Once she had entered the proper state of trance, another woman with a clipboard in her hand (I’ll refer to as the director) began to talk to the blonde (I’ll refer to as the reader) and the session began with health readings.

I found the verbiage used by the director to be strange, but succinct.  “You will search for the essence of the entity known as _____ and report on any health issues you find.”

The reader would take a long breath, seem to be looking at something, eyes darting back and forth beneath her eyelids and then begin talking rapidly in a monotone voice without the normal hesitations of ordinary speaking.

I found it strange that the reader used the first person plural – “We see this one blah blah blah…”

After a few health readings, which were of course impossible for anyone to evaluate except maybe the person for whom the readings were intended, the director said, “You will now proceed to the fourth level of consciousness and prepare for past life readings.” Maybe it was the fourth, maybe the fifth… it was a deeper level of trance.

Here is where it got interesting… but, more for me than for anyone else in the room.

The first past life reading, in fact I think the only one of the day, was for young black teenage boy, whose mother was with him.  The director, reading from her clipboard, said to the reader, “You will search for the essence of the entity known as (I have no recollection of the kids name, so let’s call him…) Charles Jackson, and report on a significant past incarnation.”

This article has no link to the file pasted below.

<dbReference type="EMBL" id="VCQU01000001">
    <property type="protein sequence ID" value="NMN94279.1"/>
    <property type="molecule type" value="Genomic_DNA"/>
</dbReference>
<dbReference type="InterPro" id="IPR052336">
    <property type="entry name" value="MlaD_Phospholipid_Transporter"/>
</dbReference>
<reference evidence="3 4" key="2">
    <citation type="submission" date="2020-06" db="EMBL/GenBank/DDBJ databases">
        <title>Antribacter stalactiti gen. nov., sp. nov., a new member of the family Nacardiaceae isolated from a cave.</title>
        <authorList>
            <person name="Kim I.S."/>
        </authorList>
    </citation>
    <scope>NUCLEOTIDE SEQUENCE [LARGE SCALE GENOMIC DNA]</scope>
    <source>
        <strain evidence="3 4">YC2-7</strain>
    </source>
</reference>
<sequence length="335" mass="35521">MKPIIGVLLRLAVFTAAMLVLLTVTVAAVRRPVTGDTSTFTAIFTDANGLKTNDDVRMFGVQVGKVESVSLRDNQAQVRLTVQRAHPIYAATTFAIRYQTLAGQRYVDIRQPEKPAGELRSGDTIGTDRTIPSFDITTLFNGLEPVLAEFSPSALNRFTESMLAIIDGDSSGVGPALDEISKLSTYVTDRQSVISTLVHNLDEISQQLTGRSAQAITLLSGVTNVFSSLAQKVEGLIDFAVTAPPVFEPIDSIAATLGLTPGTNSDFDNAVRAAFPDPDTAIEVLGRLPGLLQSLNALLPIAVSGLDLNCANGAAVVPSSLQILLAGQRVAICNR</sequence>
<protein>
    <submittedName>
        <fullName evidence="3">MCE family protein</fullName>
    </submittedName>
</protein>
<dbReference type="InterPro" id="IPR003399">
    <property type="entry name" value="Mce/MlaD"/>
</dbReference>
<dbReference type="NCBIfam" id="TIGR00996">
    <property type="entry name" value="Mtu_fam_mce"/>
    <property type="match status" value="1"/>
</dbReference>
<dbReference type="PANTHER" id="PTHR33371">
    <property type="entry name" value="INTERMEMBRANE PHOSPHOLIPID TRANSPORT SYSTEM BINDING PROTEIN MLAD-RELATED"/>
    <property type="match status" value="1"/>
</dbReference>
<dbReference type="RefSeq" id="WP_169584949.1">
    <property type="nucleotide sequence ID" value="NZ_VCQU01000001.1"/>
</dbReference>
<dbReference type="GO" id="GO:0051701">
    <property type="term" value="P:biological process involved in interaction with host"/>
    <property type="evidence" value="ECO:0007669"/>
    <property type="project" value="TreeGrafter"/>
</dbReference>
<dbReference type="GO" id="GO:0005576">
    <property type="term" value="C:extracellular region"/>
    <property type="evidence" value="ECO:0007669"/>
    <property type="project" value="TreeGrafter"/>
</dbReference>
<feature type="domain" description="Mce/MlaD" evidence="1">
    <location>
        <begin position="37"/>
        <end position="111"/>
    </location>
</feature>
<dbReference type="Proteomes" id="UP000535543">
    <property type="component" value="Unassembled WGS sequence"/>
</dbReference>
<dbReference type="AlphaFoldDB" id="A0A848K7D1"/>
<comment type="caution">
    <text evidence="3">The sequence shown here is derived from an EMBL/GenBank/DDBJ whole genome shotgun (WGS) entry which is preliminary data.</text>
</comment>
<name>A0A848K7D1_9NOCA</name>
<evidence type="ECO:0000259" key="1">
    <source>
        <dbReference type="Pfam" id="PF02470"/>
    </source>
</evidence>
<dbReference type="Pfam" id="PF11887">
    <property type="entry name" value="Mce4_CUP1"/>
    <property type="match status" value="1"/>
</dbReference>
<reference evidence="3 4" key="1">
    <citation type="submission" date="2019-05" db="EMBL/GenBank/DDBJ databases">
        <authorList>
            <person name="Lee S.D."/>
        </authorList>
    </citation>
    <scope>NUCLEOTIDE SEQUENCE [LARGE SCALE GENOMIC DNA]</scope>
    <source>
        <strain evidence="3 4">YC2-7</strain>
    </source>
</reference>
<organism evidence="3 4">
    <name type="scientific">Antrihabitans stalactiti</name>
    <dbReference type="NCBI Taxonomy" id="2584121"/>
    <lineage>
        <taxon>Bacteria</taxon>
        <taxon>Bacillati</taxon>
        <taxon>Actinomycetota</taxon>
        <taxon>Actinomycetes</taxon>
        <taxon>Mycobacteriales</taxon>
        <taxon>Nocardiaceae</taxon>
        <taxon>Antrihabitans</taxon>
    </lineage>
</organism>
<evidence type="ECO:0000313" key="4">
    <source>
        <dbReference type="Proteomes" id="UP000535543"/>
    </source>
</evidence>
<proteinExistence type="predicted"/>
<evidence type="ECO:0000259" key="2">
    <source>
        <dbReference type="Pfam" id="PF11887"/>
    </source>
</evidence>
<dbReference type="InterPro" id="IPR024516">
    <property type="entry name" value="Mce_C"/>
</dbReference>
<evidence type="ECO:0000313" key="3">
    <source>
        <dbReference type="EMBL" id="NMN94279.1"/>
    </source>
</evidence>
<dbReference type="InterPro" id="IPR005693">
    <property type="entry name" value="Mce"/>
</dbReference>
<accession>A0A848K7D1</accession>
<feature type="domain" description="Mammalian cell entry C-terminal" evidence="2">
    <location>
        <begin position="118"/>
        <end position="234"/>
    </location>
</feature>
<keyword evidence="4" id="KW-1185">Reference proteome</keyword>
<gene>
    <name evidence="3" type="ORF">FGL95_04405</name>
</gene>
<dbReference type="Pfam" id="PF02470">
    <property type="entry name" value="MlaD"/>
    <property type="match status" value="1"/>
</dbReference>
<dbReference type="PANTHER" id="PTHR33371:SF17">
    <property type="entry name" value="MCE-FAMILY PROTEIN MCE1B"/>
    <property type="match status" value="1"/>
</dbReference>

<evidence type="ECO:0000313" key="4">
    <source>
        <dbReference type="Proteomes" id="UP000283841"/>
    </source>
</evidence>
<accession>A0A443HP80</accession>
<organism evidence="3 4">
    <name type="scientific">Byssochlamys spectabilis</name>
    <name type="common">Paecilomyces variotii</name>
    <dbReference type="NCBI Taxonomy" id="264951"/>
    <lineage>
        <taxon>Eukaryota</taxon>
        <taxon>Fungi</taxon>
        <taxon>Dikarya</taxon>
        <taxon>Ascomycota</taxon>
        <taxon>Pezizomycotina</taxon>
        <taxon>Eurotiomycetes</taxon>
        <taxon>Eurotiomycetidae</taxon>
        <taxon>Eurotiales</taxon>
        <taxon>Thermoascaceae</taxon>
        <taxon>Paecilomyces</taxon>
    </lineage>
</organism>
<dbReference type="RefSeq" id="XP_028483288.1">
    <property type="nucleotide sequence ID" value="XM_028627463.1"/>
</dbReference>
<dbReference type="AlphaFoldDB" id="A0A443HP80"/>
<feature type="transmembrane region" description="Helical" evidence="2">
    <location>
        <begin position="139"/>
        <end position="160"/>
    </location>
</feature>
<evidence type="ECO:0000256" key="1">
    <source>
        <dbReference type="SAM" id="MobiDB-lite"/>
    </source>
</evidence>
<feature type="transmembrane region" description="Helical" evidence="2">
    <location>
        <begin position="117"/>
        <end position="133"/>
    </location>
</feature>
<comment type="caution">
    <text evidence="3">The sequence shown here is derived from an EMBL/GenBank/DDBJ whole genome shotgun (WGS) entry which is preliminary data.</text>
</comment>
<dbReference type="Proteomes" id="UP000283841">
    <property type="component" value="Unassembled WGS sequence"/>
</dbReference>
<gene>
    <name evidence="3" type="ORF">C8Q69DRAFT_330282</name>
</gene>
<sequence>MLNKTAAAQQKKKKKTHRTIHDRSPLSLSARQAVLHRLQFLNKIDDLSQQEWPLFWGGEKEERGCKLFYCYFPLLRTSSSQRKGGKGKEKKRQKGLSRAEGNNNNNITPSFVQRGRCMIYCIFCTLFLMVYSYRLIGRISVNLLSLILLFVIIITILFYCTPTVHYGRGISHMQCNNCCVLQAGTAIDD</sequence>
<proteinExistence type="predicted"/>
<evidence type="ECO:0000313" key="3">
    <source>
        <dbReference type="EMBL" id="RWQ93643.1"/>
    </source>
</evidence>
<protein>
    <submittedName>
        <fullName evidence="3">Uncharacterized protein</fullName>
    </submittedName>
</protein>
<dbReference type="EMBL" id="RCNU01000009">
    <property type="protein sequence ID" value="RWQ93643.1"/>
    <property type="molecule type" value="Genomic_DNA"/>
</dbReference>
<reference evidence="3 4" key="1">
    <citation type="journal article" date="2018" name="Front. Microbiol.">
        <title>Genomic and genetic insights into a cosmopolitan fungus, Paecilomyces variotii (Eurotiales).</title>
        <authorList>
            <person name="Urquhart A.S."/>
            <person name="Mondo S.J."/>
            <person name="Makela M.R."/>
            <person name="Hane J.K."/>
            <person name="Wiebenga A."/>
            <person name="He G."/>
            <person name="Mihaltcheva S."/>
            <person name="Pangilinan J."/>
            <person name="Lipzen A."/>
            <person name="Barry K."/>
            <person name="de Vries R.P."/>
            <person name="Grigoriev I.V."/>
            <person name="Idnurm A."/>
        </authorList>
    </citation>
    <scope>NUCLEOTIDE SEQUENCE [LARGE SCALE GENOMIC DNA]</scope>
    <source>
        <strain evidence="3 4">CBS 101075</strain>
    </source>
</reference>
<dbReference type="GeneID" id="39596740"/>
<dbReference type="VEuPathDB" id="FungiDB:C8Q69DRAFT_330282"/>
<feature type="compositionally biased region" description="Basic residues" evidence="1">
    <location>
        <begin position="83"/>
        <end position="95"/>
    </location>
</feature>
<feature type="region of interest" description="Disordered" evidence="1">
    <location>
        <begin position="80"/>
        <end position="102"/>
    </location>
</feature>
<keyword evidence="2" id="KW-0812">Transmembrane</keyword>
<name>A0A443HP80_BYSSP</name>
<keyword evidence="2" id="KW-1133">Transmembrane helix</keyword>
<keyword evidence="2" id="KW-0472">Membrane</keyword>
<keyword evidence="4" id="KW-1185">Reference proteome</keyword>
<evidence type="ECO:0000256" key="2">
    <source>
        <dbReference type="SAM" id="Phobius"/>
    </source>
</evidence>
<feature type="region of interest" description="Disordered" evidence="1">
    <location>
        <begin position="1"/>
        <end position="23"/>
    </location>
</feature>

The reader’s eyes began to move rapidly back and forth, as though viewing or searching something.  Her eyes were closed; but, one could see the bulge of her pupils through the eyelids.  Then suddenly she began, “We see this one in the land known as Virginia in the early 1800’s.  This one is a farmer involved in agriculture… this one… this one… this one.  Frankly, the details were lost to me as soon as she said them.  I guess that was because nothing about this life as a farmer at the turn of the 19th century in Virginia was memorable.  The memorable part was about to hit me like a ton of WTF!

The reader stopped as suddenly as she had begun.  The director turned to the black kid and asked, “Do you have any questions?”

As he paused, pondering, I was wondering what could he possibly ask when abruptly he said “Yeah.  What was my name?”  Good question.

The director turned to the reader and asked the question.  The reader replied, “This one was known as Robert Michael Land.  I felt my heart jump… the kind of jump when a totally unexpected surprise smacks you in the brain.  Why?  First of all, because it is damned nearly my name – Rodney Michael Land.

Nobody in that house new my name.  No one knew I was coming; and, there had not been time for any introductions.  How many surnames are their in the world?  How many given names?  What are the statistical odds that, with the exception of four letters, my three names would be uttered?  I’ll tell you.  Incalculable!